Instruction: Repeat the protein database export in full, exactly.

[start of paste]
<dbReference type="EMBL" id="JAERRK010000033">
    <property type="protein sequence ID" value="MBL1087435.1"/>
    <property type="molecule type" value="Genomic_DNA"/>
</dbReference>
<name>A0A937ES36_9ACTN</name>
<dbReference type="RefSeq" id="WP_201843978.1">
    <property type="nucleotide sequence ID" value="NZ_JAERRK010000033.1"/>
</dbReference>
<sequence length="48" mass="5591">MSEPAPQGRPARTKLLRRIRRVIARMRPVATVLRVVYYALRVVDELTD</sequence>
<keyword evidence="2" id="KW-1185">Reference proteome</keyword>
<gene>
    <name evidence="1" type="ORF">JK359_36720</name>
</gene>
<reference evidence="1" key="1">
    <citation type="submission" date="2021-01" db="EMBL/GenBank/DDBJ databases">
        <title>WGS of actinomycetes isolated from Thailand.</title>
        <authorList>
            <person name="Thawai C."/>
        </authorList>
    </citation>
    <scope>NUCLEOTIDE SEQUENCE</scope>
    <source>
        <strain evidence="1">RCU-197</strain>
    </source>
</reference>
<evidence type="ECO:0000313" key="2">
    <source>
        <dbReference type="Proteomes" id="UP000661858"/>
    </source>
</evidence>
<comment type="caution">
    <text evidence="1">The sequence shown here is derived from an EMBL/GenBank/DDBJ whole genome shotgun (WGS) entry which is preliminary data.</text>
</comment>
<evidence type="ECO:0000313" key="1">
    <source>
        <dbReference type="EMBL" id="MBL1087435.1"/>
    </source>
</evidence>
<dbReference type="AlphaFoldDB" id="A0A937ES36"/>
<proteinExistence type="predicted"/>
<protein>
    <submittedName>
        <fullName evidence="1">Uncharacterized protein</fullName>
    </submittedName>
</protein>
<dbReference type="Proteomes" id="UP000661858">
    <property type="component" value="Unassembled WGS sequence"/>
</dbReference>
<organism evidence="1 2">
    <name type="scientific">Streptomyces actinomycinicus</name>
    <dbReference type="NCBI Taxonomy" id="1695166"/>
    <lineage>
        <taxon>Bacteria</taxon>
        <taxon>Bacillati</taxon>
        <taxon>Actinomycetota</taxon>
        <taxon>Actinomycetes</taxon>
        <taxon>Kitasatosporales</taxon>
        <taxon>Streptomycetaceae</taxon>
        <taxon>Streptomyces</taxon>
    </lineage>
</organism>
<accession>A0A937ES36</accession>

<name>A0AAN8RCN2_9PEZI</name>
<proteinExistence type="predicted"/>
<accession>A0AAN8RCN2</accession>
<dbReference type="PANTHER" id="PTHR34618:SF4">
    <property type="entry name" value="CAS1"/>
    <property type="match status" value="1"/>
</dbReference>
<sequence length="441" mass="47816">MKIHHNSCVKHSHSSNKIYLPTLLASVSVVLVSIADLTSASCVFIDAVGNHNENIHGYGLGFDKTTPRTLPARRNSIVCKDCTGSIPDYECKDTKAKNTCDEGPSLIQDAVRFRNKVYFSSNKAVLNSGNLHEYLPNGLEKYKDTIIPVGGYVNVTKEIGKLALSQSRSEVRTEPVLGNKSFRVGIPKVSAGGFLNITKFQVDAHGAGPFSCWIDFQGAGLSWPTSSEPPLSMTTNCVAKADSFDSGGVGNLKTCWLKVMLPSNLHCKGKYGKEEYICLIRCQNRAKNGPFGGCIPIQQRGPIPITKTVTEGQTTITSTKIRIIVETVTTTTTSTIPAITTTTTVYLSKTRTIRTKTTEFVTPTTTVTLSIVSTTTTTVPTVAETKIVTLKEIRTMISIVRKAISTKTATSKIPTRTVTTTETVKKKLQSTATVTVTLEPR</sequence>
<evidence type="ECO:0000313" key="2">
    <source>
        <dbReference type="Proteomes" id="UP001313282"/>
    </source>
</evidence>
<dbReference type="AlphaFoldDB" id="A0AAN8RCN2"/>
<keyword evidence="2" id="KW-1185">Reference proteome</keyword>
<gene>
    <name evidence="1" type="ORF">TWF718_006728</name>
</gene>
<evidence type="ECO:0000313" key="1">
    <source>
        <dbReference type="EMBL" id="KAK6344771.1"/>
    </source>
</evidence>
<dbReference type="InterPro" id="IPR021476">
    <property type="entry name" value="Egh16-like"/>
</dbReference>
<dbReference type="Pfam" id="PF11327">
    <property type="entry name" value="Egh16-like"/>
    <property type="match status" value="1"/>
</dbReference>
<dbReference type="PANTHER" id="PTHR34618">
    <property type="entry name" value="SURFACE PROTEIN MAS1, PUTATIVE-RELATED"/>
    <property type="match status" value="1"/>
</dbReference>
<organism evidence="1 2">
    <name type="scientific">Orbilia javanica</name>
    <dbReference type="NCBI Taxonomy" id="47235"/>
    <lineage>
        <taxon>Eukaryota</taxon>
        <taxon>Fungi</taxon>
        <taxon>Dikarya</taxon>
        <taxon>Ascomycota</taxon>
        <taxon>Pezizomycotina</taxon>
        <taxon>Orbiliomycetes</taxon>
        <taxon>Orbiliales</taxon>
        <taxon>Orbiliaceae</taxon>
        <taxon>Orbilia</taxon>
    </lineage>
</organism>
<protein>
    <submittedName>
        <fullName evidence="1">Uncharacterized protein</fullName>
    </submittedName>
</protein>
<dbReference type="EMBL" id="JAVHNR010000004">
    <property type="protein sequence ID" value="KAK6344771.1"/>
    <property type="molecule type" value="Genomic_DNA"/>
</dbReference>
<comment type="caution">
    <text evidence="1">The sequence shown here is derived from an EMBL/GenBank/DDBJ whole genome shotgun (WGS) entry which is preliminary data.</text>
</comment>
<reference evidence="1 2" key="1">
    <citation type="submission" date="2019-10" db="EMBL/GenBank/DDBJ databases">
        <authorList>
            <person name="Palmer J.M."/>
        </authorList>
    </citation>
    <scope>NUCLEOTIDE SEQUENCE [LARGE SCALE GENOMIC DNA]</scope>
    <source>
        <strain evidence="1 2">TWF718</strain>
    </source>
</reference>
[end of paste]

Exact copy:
<dbReference type="EMBL" id="JAERRK010000033">
    <property type="protein sequence ID" value="MBL1087435.1"/>
    <property type="molecule type" value="Genomic_DNA"/>
</dbReference>
<name>A0A937ES36_9ACTN</name>
<dbReference type="RefSeq" id="WP_201843978.1">
    <property type="nucleotide sequence ID" value="NZ_JAERRK010000033.1"/>
</dbReference>
<sequence length="48" mass="5591">MSEPAPQGRPARTKLLRRIRRVIARMRPVATVLRVVYYALRVVDELTD</sequence>
<keyword evidence="2" id="KW-1185">Reference proteome</keyword>
<gene>
    <name evidence="1" type="ORF">JK359_36720</name>
</gene>
<reference evidence="1" key="1">
    <citation type="submission" date="2021-01" db="EMBL/GenBank/DDBJ databases">
        <title>WGS of actinomycetes isolated from Thailand.</title>
        <authorList>
            <person name="Thawai C."/>
        </authorList>
    </citation>
    <scope>NUCLEOTIDE SEQUENCE</scope>
    <source>
        <strain evidence="1">RCU-197</strain>
    </source>
</reference>
<evidence type="ECO:0000313" key="2">
    <source>
        <dbReference type="Proteomes" id="UP000661858"/>
    </source>
</evidence>
<comment type="caution">
    <text evidence="1">The sequence shown here is derived from an EMBL/GenBank/DDBJ whole genome shotgun (WGS) entry which is preliminary data.</text>
</comment>
<evidence type="ECO:0000313" key="1">
    <source>
        <dbReference type="EMBL" id="MBL1087435.1"/>
    </source>
</evidence>
<dbReference type="AlphaFoldDB" id="A0A937ES36"/>
<proteinExistence type="predicted"/>
<protein>
    <submittedName>
        <fullName evidence="1">Uncharacterized protein</fullName>
    </submittedName>
</protein>
<dbReference type="Proteomes" id="UP000661858">
    <property type="component" value="Unassembled WGS sequence"/>
</dbReference>
<organism evidence="1 2">
    <name type="scientific">Streptomyces actinomycinicus</name>
    <dbReference type="NCBI Taxonomy" id="1695166"/>
    <lineage>
        <taxon>Bacteria</taxon>
        <taxon>Bacillati</taxon>
        <taxon>Actinomycetota</taxon>
        <taxon>Actinomycetes</taxon>
        <taxon>Kitasatosporales</taxon>
        <taxon>Streptomycetaceae</taxon>
        <taxon>Streptomyces</taxon>
    </lineage>
</organism>
<accession>A0A937ES36</accession>

<name>A0AAN8RCN2_9PEZI</name>
<proteinExistence type="predicted"/>
<accession>A0AAN8RCN2</accession>
<dbReference type="PANTHER" id="PTHR34618:SF4">
    <property type="entry name" value="CAS1"/>
    <property type="match status" value="1"/>
</dbReference>
<sequence length="441" mass="47816">MKIHHNSCVKHSHSSNKIYLPTLLASVSVVLVSIADLTSASCVFIDAVGNHNENIHGYGLGFDKTTPRTLPARRNSIVCKDCTGSIPDYECKDTKAKNTCDEGPSLIQDAVRFRNKVYFSSNKAVLNSGNLHEYLPNGLEKYKDTIIPVGGYVNVTKEIGKLALSQSRSEVRTEPVLGNKSFRVGIPKVSAGGFLNITKFQVDAHGAGPFSCWIDFQGAGLSWPTSSEPPLSMTTNCVAKADSFDSGGVGNLKTCWLKVMLPSNLHCKGKYGKEEYICLIRCQNRAKNGPFGGCIPIQQRGPIPITKTVTEGQTTITSTKIRIIVETVTTTTTSTIPAITTTTTVYLSKTRTIRTKTTEFVTPTTTVTLSIVSTTTTTVPTVAETKIVTLKEIRTMISIVRKAISTKTATSKIPTRTVTTTETVKKKLQSTATVTVTLEPR</sequence>
<evidence type="ECO:0000313" key="2">
    <source>
        <dbReference type="Proteomes" id="UP001313282"/>
    </source>
</evidence>
<dbReference type="AlphaFoldDB" id="A0AAN8RCN2"/>
<keyword evidence="2" id="KW-1185">Reference proteome</keyword>
<gene>
    <name evidence="1" type="ORF">TWF718_006728</name>
</gene>
<evidence type="ECO:0000313" key="1">
    <source>
        <dbReference type="EMBL" id="KAK6344771.1"/>
    </source>
</evidence>
<dbReference type="InterPro" id="IPR021476">
    <property type="entry name" value="Egh16-like"/>
</dbReference>
<dbReference type="Pfam" id="PF11327">
    <property type="entry name" value="Egh16-like"/>
    <property type="match status" value="1"/>
</dbReference>
<dbReference type="PANTHER" id="PTHR34618">
    <property type="entry name" value="SURFACE PROTEIN MAS1, PUTATIVE-RELATED"/>
    <property type="match status" value="1"/>
</dbReference>
<organism evidence="1 2">
    <name type="scientific">Orbilia javanica</name>
    <dbReference type="NCBI Taxonomy" id="47235"/>
    <lineage>
        <taxon>Eukaryota</taxon>
        <taxon>Fungi</taxon>
        <taxon>Dikarya</taxon>
        <taxon>Ascomycota</taxon>
        <taxon>Pezizomycotina</taxon>
        <taxon>Orbiliomycetes</taxon>
        <taxon>Orbiliales</taxon>
        <taxon>Orbiliaceae</taxon>
        <taxon>Orbilia</taxon>
    </lineage>
</organism>
<protein>
    <submittedName>
        <fullName evidence="1">Uncharacterized protein</fullName>
    </submittedName>
</protein>
<dbReference type="EMBL" id="JAVHNR010000004">
    <property type="protein sequence ID" value="KAK6344771.1"/>
    <property type="molecule type" value="Genomic_DNA"/>
</dbReference>
<comment type="caution">
    <text evidence="1">The sequence shown here is derived from an EMBL/GenBank/DDBJ whole genome shotgun (WGS) entry which is preliminary data.</text>
</comment>
<reference evidence="1 2" key="1">
    <citation type="submission" date="2019-10" db="EMBL/GenBank/DDBJ databases">
        <authorList>
            <person name="Palmer J.M."/>
        </authorList>
    </citation>
    <scope>NUCLEOTIDE SEQUENCE [LARGE SCALE GENOMIC DNA]</scope>
    <source>
        <strain evidence="1 2">TWF718</strain>
    </source>
</reference>